• Has the borrower quantified and documented what those ongoing costs might be and the impact on their financial statements?
  8. Does the borrower face uncertainty as it relates to the tax expense impact of these various stimulus provisions and tax law changes, given the guidance that continues to be published and changed?

Other Uncertainty

  1. Does the business have plans to replace equipment or facilities or make other investments, including planned owner succession, key employee retention, and need for capital to meet these strategic needs?
    • If “yes,” has the borrower considered the cash flow implications and the strategic needs of the business?
    • Has the impact of the pandemic caused economic uncertainty on the ability of the borrower to pursue these strategic needs that are important to the viability of the business?
  2. Does the borrower face uncertainty around retaining a work force and/or management talent pool due to recent reduction in employee headcount or wage cuts that could impact the future viability of the business?

Summary

After reviewing these questions and providing thoughtful and documented responses, a borrower should seek the advice of their legal counsel and other advisors to determine if they meet the standard of the certification of Economic Need for their PPP loan.

The foregoing information represents the current view of Sikich as of the date of publication and is subject to change at any time without notice of Sikich. This document and its contents (i) are provided AS IS without warranty of any kind, express or implied, (ii) should not be interpreted as an offer or commitment on the part of Sikich, and (ii) do not constitute accounting, business, financial, investment, legal, tax, or any other professional advice or services.  This document and its contents are not a substitute for such professional advice or services, nor should you use it as a basis for any decision, action or omission that may affect you or your business.  Sikich does not guarantee the accuracy of any information presented. You acknowledge that Sikich shall not be responsible for any loss sustained by you or any person who relies on the foregoing.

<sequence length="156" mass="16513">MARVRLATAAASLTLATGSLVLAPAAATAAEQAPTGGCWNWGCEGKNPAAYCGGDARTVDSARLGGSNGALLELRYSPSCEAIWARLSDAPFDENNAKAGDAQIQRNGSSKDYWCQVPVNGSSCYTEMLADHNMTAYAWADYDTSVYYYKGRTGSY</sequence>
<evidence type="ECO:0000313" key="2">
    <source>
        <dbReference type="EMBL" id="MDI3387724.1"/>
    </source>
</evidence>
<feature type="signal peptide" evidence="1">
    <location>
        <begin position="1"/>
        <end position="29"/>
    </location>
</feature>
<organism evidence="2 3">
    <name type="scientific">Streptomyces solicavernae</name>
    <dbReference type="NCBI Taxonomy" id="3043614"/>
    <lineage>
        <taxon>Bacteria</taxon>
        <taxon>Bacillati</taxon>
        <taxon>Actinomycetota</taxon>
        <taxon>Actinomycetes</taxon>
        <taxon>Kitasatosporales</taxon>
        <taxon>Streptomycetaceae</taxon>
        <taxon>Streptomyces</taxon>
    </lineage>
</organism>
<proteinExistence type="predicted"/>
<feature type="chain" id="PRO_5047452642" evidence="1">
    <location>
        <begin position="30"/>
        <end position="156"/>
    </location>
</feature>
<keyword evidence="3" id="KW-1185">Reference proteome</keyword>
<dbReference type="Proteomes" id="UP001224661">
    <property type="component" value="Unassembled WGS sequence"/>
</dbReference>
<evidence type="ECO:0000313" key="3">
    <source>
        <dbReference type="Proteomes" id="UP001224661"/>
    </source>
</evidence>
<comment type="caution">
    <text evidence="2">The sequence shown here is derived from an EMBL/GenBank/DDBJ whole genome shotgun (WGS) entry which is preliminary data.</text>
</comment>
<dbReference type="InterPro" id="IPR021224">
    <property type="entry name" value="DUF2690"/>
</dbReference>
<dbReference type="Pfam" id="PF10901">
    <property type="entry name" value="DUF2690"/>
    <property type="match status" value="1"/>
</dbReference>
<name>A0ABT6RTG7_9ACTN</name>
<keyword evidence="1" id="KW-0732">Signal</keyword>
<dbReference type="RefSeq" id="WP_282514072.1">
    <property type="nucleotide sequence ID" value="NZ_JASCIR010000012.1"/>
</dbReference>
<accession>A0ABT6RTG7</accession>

About our authors

Tom Bayer

Tom Bayer

Thomas E. Bayer, CPA, CExP, has more than 25 years of experience providing a broad range of accounting, tax, and business advisory services to commercial clients across various industries and Sikich offices. Tom has specialized expertise in the areas of business succession planning, tax planning and compliance, and business advisory. He puts his business succession planning abilities and knowledge to work firm-wide, serving clients in advisory services across the country.

Jim Brandenburg

Jim Brandenburg

Jim Brandenburg, CPA, has extensive experience and knowledge in corporate and partnership tax law, mergers and acquisitions and tax legislation. His expertise includes working with owners of closely held businesses to identify tax planning opportunities and assist them in implementing these strategies.

This publication contains general information only and Sikich is not, by means of this publication, rendering accounting, business, financial, investment, legal, tax, or any other professional advice or services. This publication is not a substitute for such professional advice or services, nor should you use it as a basis for any decision, action or omission that may affect you or your business. Before making any decision, taking any action or omitting an action that may affect you or your business, you should consult a qualified professional advisor. You acknowledge that Sikich shall not be responsible for any loss sustained by you or any person who relies on this publication.